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Re: [Phys-L] how much guidance is appropriate

I changed the Subject: line because the topic has drifted.

On 08/31/2018 12:23 PM, Anthony Lapinski wrote:

The issue wasn't getting the exact angle. It was more about rotating bricks
to get higher elevations. They were baffled. They did not think about
rotating bricks wit the longest sides vertically.

And I won't even go into them not knowing how to read a protractor on a
thick board to get the angle...

And it's even worse than that, because *some* of them know,
while others don't. So if your teaching is aimed at the
middle, some will be bored silly, while others will be lost.

As for the more general question of how much guidance is
appropriate, I find much of the pedagogical literature to
be grossly unscientific. One of the major problems is
uncontrolled variables ... hugely significant uncontrolled

Eric Mazur finds that peer instruction works well at Harvard.
That's fine, PROVIDED you *and your peers* managed to get
into Harvard. Not exactly a representative sample.

In any case, the "amount of guidance" is a moving target.
We expect students to be mostly clueless at the beginning
of the course, and more-or-less competent at the end. So
any cut-and-dried answer about the "amount of guidance" is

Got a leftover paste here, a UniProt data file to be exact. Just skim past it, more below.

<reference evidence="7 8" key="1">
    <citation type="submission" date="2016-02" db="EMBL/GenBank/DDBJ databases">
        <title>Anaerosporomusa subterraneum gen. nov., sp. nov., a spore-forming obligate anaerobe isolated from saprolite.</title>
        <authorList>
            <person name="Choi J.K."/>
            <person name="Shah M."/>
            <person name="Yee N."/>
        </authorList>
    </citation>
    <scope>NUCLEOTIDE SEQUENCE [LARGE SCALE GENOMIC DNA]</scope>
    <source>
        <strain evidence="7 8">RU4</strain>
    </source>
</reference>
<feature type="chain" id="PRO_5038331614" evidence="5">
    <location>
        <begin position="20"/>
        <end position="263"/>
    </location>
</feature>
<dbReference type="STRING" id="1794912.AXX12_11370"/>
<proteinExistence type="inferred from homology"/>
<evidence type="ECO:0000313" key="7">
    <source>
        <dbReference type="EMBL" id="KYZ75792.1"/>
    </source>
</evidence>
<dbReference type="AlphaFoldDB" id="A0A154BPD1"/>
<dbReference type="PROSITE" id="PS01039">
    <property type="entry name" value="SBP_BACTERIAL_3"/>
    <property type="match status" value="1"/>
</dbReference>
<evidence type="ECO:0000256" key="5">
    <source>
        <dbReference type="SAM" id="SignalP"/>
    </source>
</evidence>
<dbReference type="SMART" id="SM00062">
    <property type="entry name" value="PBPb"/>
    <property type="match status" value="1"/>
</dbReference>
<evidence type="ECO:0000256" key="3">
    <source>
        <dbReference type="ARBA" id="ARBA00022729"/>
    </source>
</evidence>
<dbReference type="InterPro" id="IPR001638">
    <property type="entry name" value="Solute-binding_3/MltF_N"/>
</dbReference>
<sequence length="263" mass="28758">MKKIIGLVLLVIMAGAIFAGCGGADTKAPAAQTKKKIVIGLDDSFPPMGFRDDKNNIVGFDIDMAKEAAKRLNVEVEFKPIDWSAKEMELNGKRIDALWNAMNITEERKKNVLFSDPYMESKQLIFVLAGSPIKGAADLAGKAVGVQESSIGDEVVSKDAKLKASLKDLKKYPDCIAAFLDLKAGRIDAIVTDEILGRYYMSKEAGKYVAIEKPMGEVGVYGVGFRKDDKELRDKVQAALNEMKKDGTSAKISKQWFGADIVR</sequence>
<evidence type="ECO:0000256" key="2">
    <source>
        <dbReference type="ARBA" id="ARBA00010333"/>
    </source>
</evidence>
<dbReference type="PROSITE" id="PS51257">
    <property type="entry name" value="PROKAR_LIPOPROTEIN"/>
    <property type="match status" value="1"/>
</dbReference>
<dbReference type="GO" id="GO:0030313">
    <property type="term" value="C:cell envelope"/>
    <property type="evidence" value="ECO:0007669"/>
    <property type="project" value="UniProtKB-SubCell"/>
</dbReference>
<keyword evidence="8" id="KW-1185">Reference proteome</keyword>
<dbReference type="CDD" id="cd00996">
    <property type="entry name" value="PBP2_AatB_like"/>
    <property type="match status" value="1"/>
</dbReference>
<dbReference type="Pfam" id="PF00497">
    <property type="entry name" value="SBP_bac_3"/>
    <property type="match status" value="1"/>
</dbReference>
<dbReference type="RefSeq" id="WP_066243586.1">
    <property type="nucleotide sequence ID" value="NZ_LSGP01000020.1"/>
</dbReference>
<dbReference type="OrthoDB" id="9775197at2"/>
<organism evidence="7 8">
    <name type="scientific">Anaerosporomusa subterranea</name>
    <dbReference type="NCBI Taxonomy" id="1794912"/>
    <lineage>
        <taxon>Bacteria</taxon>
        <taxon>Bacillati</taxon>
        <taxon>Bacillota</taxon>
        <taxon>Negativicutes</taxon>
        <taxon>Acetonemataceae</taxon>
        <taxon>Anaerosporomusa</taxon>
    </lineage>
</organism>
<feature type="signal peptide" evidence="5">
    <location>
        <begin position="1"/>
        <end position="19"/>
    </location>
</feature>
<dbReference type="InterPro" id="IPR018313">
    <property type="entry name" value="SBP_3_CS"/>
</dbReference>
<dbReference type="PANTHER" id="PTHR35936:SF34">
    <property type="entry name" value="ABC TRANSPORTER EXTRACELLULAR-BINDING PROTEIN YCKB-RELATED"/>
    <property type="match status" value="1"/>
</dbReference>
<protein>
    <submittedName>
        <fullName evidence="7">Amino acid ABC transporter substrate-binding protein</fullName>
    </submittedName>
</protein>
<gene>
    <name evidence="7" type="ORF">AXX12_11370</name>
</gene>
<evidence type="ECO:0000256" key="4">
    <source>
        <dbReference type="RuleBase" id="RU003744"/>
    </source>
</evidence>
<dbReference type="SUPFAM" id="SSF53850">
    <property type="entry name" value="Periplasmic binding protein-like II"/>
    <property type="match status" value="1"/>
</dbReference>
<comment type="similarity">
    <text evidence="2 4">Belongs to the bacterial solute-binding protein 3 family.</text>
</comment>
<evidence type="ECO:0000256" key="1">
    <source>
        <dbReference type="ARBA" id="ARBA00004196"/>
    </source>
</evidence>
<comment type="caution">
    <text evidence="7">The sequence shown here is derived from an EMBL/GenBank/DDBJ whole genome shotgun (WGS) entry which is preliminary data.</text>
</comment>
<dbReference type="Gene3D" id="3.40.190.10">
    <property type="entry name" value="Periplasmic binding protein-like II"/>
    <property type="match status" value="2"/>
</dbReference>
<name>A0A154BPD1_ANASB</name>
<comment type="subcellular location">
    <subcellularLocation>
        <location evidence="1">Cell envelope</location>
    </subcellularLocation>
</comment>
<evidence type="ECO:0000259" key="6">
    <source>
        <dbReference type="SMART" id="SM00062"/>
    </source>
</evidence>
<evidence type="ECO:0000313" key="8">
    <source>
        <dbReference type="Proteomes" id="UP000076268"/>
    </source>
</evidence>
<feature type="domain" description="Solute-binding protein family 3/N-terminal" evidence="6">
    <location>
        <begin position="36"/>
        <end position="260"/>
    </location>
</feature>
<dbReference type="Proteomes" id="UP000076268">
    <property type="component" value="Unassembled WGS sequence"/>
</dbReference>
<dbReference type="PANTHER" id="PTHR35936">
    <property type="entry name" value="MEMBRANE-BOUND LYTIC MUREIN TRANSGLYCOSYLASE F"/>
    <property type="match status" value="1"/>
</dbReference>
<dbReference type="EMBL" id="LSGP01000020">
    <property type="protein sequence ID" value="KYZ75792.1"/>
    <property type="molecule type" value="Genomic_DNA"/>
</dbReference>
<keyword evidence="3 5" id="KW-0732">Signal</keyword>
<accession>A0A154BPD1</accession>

guaranteed to be wrong.

What is needed is a multi-step program that provides
progressively less hand-holding and progressively more
responsibility and independence. In a small class you
can figure out who needs help and who doesn't at any
given moment. In a big class it's a "challenge" (to put
it politely).

As always, motivation is a big factor. That's never been
a problem for me personally; for as long as I can remember
I've enjoyed figuring things out, and have been rewarded for
it. But the rewards didn't come from primary or secondary
school. What's the reward for being the first one to figure
out that the brick can be re-oriented? Do I get to go home
early? No. Do I get a better grade? Probably not, because
as soon as I re-orient the brick everybody else in the room
will follow suit.

In the real world (including in the research lab) I've seen
plenty of highly successful teams, where everybody involved
realizes that they benefit from being part of the team. Very
often they are /not/ peers, as for example a baseball team:
The pitcher can't do the catcher's job, and the catcher can't
do the shortstop's job, but they all need each other.

In the classroom, setting up teams /that actually make sense/
is a "challenge" (to put it politely).